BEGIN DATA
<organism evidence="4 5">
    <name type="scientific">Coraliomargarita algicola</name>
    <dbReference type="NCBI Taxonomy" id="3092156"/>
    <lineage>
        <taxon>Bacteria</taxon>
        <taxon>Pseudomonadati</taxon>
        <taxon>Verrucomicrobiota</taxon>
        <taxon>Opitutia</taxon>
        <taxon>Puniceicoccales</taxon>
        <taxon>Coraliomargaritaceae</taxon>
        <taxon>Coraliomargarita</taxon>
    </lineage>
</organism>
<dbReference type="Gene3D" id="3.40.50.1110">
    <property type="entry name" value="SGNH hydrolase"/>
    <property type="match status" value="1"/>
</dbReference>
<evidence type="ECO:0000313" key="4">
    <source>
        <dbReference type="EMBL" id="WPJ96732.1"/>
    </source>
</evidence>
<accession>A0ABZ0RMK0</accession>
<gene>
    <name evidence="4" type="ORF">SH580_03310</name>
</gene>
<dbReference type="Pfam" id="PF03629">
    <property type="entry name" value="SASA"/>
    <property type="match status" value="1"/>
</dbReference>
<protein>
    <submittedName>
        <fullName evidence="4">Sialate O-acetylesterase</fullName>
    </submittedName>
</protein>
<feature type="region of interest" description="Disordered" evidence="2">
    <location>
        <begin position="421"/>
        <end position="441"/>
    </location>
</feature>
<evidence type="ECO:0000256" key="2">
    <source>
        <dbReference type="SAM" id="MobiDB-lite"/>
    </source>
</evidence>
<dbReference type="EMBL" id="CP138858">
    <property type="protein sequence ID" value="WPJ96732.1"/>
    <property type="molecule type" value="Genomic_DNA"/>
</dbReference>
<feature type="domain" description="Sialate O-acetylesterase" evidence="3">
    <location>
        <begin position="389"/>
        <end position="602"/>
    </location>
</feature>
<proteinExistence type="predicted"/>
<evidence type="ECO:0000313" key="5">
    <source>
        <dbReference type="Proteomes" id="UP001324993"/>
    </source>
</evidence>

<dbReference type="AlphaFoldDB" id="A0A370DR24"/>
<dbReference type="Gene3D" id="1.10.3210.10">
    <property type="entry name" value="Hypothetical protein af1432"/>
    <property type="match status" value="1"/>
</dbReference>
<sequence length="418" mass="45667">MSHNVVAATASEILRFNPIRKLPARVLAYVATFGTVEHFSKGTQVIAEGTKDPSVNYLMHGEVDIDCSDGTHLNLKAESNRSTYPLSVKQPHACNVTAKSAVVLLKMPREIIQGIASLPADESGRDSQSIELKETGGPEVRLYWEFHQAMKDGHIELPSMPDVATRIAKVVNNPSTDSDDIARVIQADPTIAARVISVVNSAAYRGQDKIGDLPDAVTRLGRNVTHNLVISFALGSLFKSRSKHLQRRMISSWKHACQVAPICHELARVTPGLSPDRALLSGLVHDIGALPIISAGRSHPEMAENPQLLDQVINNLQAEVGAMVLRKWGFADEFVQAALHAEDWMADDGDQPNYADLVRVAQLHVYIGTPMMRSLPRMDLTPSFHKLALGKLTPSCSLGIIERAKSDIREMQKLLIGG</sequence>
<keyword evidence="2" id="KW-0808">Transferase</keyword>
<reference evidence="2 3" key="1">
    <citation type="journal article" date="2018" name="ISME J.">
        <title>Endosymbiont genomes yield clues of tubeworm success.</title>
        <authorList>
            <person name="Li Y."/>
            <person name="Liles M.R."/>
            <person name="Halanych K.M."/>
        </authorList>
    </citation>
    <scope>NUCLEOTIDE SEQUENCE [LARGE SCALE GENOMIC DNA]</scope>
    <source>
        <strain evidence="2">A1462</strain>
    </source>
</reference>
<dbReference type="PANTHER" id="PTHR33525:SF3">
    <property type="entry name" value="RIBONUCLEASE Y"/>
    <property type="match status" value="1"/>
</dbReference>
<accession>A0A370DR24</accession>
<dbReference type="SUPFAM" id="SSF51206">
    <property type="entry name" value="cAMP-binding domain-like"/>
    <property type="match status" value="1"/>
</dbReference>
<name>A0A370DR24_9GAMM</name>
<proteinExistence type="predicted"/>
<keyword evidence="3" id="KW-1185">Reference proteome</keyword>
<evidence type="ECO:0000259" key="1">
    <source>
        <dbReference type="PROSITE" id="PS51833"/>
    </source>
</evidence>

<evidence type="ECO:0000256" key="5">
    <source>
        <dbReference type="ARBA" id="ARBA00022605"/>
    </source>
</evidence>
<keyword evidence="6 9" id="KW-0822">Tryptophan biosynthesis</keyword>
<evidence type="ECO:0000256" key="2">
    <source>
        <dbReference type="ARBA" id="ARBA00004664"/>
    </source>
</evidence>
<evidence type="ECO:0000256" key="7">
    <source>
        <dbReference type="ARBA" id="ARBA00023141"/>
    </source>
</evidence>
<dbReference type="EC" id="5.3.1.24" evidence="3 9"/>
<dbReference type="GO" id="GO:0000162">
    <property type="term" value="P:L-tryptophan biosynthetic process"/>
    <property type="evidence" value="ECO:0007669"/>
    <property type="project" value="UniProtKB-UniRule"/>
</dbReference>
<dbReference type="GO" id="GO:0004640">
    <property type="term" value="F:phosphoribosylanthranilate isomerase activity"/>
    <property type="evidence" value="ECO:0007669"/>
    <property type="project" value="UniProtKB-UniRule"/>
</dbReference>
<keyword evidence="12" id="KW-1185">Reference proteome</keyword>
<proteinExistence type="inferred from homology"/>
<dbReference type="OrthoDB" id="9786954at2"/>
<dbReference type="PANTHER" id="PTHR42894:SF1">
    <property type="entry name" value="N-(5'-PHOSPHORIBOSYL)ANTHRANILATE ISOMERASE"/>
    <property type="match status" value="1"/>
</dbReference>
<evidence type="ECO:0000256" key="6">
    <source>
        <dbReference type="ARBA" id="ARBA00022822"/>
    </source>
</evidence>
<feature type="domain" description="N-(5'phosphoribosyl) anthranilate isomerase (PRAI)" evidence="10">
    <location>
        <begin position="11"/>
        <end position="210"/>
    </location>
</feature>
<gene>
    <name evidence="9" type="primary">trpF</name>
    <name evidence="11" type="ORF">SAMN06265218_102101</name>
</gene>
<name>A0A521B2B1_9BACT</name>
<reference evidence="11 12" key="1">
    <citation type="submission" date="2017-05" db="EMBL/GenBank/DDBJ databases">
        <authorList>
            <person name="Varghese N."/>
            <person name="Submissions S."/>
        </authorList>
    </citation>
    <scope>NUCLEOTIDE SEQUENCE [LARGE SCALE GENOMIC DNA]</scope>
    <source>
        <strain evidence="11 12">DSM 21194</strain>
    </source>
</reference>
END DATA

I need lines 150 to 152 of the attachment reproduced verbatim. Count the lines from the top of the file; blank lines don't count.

<name>A0A521B2B1_9BACT</name>
<reference evidence="11 12" key="1">
    <citation type="submission" date="2017-05" db="EMBL/GenBank/DDBJ databases">